Dive 7: The ONE thing solo creators struggle with when joining a team
Hey, it’s Alvin!
I’ve been working as a professional software developer on teams big and small for over a decade. Sometimes, I also make small projects on my own as a hobby. Over the years, I saw solo developers join some of my teams, and they often struggled a lot in the beginning. Today, I’m diving Below the Surface of creative collaboration. If you’re a solo creator planning on collaborating with others for the first time, there’s one secret that will boost your chances of success: serving your teammates.
The other day, I saw someone boasting online about how they “don’t have to keep code clean, refactor code, write unit tests, or write documentation, and still managed to make an app that turned a profit.”
Before I even checked his profile, I already knew he was a solo developer because all those things he listed were practices of collaboration.
You keep code clean so it’s easier for other developers to read, so they can maintain and build off it. It’s like keeping sentences simple and easy to understand when writing.
You refactor code to keep blocks of code structured consistently, so the application is easier for other developers to follow at a higher level. This is like, when writing, you want to divide a long wall of text into smaller sections that are easier for others to read.
You write tests to help other developers know when the new code they wrote broke something else. Because as software grows in complexity, it becomes increasingly hard to know how one part of the software will affect another part, especially when different developers are working on different parts.
You write documentation to help other developers understand why the software was built the way it was because the code itself can’t tell the whole story.
A software development team may spend months or years iteratively improving on a software product. During that time, people will join and leave the team. Without these collaborative practices in place, it would be impossible for the team to move quickly without making costly mistakes.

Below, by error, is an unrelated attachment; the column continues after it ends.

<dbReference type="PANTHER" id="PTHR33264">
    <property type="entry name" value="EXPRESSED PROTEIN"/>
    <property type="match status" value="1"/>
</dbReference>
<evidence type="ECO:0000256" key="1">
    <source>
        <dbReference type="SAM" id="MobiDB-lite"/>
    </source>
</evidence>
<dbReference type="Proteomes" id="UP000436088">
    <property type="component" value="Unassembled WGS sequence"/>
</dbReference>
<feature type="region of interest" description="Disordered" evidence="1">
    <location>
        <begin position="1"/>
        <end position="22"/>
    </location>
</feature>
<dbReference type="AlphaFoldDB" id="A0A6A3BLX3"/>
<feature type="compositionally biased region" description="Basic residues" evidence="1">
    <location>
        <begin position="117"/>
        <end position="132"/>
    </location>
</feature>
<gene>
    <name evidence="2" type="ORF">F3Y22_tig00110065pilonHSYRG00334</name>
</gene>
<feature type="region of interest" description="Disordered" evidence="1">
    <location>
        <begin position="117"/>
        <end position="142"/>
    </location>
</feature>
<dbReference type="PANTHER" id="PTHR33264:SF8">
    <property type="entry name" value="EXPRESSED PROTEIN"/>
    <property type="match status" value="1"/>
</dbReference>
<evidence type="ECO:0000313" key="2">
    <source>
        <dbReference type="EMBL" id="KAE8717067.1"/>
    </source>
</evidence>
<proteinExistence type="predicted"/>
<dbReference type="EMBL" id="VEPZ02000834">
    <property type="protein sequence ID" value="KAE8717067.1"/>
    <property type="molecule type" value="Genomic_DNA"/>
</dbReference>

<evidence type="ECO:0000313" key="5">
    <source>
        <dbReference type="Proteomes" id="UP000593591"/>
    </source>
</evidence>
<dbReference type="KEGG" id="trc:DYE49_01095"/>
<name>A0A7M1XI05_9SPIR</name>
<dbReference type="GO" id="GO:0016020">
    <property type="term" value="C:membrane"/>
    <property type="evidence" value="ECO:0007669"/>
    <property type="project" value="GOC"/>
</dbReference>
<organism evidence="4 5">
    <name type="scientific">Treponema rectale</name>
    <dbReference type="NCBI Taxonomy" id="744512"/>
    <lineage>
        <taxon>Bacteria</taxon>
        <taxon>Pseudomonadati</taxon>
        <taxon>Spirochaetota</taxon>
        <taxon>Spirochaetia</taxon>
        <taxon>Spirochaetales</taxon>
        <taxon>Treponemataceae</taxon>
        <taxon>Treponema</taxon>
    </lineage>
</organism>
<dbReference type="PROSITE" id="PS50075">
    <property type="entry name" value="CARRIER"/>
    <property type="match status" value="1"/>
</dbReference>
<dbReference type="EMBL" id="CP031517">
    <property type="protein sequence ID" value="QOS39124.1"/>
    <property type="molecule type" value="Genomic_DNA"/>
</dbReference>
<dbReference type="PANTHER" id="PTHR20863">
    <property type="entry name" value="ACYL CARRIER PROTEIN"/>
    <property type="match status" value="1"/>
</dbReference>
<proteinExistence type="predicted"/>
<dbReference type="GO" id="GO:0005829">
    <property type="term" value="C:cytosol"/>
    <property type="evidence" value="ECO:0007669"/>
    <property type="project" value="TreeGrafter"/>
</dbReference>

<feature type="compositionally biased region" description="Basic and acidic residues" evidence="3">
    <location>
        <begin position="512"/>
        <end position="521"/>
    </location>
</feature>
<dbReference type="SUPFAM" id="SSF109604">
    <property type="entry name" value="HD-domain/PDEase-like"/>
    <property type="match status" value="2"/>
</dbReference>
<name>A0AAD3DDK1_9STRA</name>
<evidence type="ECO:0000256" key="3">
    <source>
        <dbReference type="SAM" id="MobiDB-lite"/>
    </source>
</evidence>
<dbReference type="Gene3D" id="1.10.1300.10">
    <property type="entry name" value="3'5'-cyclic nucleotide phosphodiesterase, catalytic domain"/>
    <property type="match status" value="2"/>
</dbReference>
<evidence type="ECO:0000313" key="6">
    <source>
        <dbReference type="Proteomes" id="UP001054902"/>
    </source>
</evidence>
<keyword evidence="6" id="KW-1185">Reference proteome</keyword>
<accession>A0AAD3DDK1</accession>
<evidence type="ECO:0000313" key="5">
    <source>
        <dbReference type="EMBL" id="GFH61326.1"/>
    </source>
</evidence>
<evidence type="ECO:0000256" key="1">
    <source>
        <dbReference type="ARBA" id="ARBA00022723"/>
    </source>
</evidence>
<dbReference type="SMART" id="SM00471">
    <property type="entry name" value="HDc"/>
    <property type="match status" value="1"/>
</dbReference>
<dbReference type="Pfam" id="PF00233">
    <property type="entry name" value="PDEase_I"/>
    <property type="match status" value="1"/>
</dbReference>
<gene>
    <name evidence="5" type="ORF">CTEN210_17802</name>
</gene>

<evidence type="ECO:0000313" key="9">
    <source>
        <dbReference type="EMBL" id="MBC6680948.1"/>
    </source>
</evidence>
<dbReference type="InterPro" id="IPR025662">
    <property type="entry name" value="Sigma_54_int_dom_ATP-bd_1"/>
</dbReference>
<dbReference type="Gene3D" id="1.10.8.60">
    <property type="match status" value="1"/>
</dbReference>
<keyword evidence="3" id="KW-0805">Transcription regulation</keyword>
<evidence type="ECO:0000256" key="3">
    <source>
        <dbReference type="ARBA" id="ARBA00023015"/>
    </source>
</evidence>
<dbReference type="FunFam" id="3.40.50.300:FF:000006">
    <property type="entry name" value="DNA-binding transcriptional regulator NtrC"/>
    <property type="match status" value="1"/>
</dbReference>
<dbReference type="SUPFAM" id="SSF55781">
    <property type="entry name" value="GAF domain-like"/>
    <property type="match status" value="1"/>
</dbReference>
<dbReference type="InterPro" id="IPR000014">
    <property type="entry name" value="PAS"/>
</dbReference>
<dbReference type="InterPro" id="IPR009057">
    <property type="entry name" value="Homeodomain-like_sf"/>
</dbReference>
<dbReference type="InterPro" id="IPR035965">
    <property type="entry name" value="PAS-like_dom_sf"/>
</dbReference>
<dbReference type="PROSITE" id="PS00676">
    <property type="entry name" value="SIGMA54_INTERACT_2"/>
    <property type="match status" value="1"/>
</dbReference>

Of course, these practices can benefit a solo developer, too. If you plan on improving on a software product for more than a few years, these practices will save you time in the long run because you won’t remember all the esoteric reasons code was written a certain way 300 days ago.
BUT… these practices are also time-consuming. A solo developer’s going to know their project inside-out, so they might not need documentation or clean code. And small projects often fail with zero interest from other people. For a solo developer whose project has a totally uncertain future, it might not make sense to test code that no real user will ever execute. That’s why it makes sense that a solo creator would see these collaborative practices as “useless.”
So, you don’t need these collaborative practices to succeed on your own, but they’re critical as more people join your mission. And if you’re a solo creator planning on joining a team, get ready to embrace collaborative practices in your field.
I still remember a solo developer who joined a former team of mine. Our team of five developers had documentation, tests, and style guides. We documented coding standards and conventions every team member had to follow.
He followed NONE of it.
He also didn’t like writing tests or documentation, believing them to be “wastes of time.” So, one day, his code broke. He struggled to find the problem, so team members tried to help him out. But no one could understand his messy code. Then, the team leader, who already had to work overtime, had to sit down with him so they could walk through the code together.
Unfortunately, that wasn’t the only occasion. And at some point, the team felt enough burden that he was let go.
In a similar vein, in my early days as a software developer, I encountered my first ever bug. The team’s business analyst told me to write up a ticket. So, I copied the error text in my console into the ticket, and submitted it so it could be prioritized, and eventually, fixed by another developer.
The business analyst looked at the ticket and said,
“Alvin, you have to list the steps you took to get the error. Give as many details as possible. You want to make it as easy as possible for other people to understand what the problem is. Make other people’s lives as easy as possible.”
That’s the key difference between a solo creator and collaborator.
When you work with others you don’t just serve your clients, you also serve your teammates. It takes work you wouldn’t need if you worked alone. But it’s the price you must pay if you want to achieve something greater than what you can achieve on your own.
I hope you enjoyed this dive Below the Surface on the hidden price of teamwork. Reply to firstname.lastname@example.org if you have questions or comments. Let me know of any other hidden costs of teamwork you think I missed. I’d love to hear from you.
Thank you for reading. Have a wonderful day. And I’ll see you in the next one.